TUESDAY, Jan. 20 (HealthDay News) -- A minimally invasive therapy that uses beads soaked with anti-cancer agents has been successful at halting liver tumors, according to new studies.
Transarterial chemoembolization (TACE) attacks liver tumors on two fronts. Microspheres, or beads, combined with cancer-killing chemotherapeutic agents are delivered to the blood vessel feeding the tumor. While the chemo attacks the cancer, the microspheres get stuck in the vessels and choke off the blood supply to the tumor -- a process called embolization.
While surgically removing a tumor is the most effective way to treat one, this is not an option for most liver cancer patients. In two out of three instances, the size or location of the liver cancer prevents surgery, or the tumor has grown into the blood vessels. Typically, only a quarter of people with liver cancer survive two years after diagnosis.
TACE holds promise, because the tumor, rather than the entire body, receives the chemotherapy directly. It is used to slow, not cure, the disease, but successful improvements in the beads and the procedure were expected to be presented in three separate trials this week at the annual International Symposium on Endovascular Therapy (ISET) in Hollywood, Fla.
In the first study, done at St. Joseph's Hospital and Medical Center in Tampa, Fla., 10 of 11 liver cancer patients given beads that released the chemo drug doxorubicin were alive two years after the procedure. Ten of the 13 people patients who had colorectal cancer that spread to the liver and were given the same treatment also were alive after two years.
The "LC Beads," as they were called, also did not cause systemic side effects.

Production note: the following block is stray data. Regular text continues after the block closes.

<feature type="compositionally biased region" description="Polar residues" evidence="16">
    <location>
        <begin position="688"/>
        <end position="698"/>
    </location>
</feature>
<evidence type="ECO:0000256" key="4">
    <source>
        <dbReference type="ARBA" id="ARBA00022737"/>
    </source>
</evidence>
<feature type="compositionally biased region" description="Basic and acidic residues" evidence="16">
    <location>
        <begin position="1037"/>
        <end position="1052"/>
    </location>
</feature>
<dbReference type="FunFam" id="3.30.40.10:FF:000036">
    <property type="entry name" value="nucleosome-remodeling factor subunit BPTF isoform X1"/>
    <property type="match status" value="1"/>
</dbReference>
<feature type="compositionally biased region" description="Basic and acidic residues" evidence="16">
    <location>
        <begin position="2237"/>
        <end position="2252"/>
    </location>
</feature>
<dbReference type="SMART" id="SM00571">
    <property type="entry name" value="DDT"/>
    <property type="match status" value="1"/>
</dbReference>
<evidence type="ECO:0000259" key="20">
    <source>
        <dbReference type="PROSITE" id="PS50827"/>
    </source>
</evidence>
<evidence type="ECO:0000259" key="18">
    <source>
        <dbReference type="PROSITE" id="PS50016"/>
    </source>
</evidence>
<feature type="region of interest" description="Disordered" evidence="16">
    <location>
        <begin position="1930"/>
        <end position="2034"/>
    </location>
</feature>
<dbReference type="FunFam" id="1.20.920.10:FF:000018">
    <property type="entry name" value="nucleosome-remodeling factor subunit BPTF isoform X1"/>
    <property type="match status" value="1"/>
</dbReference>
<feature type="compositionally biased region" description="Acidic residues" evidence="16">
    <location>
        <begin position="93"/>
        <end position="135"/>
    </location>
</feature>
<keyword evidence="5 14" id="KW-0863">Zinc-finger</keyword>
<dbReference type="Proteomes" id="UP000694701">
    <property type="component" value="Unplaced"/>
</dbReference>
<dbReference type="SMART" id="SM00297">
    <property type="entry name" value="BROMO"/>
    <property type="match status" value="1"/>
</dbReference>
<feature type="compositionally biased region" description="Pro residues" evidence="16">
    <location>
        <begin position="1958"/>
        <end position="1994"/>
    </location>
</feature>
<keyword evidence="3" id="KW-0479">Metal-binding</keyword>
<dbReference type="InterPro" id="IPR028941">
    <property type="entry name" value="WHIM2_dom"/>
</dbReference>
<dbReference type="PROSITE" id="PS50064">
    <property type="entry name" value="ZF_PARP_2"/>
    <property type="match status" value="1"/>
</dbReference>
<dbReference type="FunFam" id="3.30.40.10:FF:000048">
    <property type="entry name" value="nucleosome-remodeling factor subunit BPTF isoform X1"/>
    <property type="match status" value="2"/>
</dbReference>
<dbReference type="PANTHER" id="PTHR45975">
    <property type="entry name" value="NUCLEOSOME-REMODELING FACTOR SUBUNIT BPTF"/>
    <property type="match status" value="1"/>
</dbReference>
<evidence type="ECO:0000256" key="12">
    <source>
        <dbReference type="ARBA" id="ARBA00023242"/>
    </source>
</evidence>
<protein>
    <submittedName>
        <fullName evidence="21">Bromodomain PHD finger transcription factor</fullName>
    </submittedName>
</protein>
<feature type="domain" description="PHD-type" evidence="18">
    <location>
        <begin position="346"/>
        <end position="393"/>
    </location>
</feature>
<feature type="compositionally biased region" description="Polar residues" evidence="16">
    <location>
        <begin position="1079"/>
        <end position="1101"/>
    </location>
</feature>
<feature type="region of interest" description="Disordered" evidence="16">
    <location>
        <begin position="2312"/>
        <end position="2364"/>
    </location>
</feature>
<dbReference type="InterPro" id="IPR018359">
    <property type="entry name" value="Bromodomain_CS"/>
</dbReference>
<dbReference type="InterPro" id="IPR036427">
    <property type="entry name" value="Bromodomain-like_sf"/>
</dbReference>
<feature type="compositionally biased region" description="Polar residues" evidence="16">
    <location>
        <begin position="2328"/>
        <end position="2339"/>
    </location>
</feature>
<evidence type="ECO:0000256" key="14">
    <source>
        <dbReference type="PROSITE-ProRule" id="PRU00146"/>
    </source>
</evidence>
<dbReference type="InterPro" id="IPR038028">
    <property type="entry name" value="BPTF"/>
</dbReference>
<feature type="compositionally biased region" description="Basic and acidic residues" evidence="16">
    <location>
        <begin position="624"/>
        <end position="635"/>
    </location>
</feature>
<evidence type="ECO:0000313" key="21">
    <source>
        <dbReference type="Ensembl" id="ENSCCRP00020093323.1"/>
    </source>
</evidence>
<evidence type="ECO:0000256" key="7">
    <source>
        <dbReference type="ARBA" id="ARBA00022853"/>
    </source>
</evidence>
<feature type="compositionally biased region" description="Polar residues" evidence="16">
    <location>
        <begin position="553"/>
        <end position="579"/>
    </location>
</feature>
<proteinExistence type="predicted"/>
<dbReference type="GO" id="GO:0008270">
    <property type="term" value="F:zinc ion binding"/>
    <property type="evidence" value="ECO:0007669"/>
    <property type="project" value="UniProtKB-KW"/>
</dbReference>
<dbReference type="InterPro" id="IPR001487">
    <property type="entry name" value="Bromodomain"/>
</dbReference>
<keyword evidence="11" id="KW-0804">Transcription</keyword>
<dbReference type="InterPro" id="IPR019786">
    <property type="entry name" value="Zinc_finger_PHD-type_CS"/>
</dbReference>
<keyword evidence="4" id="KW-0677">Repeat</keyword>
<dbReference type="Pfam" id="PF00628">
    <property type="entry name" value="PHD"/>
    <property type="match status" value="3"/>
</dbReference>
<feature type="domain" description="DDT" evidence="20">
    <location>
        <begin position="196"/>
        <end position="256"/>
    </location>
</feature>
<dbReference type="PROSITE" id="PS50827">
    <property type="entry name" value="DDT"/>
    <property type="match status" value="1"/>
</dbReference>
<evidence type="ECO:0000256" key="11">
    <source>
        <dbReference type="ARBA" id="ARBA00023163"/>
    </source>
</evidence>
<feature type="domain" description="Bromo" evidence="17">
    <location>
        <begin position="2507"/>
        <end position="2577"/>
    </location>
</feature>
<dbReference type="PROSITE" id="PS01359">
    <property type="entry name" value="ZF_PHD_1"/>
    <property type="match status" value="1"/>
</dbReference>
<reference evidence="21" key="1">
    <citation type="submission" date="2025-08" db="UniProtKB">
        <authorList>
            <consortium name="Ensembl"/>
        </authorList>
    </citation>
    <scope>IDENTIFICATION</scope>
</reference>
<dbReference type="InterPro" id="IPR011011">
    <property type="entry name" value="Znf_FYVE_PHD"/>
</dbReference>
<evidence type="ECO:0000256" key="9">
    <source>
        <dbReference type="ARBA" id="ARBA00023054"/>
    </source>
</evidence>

"There is definitely a chance of cancer cure with this procedure beyond just palliation," Dr. Glenn Stambo, vascular and interventional radiologist at St. Joseph's, said in an ISET news release. "The more isolated the tumor and its blood vessel feeders, the better the chance for a complete cure."
An Italian study showed positive results with "HepaSphere" beads, which expand once stuck in the vessels to better block blood flow while also delivering chemo agents directly into the tumor. More than 86 percent of the 53 liver cancer patients in that trial showed a complete response to the therapy after six months.
"Patients who still had good liver function and who had tumors in only one lobe of the liver did better with this treatment," Dr. Maurizio Grosso, chairman of the department of radiology at Santa Croce and Carle Hospital in Cuneo, Italy, said in the same news release. "We're hopeful that treatment with HepaSphere will be an improvement over traditional chemoembolization."
Even without chemotherapy added to the beads, the embolization technique showed promise in a different Italian study. About half of 34 primary liver tumors shrunk within one month in patients given non-chemo "Embozene" microspheres alone. The other half showed no signs of tumor growth.
In a group of 16 tumors observed over the next six to 12 months, two completely disappeared, seven shrunk, two remained the same size, and five grew. Those that grew, though, were still small enough for additional localized treatments to be tried.
"One of the main benefits of Embozene microspheres is the precise, well-calibrated sizing, which match the small blood vessels that feed the tumors. The larger the particles used, the further away the embolization from the tumor and the less effective the treatment will be," Dr. Franco Orsi, chief of interventional radiology at the European Institute of Oncology in Italy, said in the same news release. "Moreover, embolization without drugs usually causes few or no post-treatment side effects, and patient can usually be discharged the next day."
The U.S. National Cancer Institute has more about liver cancer.
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